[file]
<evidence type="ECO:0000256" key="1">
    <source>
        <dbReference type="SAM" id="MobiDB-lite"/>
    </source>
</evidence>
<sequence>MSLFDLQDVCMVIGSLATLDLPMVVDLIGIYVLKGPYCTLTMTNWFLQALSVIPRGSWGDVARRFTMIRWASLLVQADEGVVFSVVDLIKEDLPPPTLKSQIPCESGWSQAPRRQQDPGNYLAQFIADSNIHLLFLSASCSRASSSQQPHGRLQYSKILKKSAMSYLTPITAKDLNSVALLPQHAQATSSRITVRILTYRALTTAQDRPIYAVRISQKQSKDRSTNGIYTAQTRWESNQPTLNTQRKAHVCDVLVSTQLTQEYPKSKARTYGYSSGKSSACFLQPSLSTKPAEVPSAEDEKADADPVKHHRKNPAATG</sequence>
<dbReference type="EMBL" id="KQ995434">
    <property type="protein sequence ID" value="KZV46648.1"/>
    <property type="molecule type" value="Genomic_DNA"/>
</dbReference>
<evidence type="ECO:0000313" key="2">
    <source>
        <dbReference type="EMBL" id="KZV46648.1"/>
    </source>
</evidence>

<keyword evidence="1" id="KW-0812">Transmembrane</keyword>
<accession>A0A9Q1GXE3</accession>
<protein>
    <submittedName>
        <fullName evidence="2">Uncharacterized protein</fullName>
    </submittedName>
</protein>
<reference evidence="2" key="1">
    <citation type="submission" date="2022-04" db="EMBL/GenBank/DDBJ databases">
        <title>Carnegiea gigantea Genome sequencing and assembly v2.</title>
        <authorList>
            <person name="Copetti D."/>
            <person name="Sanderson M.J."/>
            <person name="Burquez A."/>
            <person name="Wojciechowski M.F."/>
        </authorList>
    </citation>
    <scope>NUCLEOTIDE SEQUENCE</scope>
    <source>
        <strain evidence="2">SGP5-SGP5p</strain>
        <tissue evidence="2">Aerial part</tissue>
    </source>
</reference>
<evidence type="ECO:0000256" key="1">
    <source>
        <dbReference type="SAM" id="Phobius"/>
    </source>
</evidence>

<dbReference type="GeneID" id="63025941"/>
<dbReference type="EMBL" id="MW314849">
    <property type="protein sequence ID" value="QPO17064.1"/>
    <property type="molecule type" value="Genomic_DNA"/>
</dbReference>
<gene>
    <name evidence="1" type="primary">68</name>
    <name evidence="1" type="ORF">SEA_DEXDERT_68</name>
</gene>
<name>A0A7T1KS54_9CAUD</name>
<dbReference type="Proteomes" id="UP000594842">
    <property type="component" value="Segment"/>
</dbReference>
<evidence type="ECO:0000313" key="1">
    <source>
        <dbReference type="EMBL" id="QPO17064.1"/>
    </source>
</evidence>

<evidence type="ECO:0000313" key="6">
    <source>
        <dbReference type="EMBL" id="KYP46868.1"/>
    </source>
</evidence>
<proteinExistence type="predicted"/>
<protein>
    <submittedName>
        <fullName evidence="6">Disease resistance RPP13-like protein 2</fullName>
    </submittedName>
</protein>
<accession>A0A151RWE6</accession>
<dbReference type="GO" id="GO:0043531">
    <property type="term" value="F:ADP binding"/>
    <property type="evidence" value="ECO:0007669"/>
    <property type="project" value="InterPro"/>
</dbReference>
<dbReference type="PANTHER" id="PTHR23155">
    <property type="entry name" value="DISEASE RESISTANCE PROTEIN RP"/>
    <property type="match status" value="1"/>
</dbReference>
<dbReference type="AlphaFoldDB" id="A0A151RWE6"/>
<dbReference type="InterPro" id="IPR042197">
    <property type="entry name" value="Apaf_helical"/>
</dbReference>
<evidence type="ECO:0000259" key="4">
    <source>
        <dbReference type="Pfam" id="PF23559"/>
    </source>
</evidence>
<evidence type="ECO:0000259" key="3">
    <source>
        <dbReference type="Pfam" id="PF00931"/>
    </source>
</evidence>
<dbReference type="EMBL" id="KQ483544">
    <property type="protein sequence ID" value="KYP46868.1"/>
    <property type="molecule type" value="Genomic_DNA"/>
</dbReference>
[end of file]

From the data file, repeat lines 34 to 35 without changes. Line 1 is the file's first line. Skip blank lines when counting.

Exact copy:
    <source>
        <strain evidence="2">SGP5-SGP5p</strain>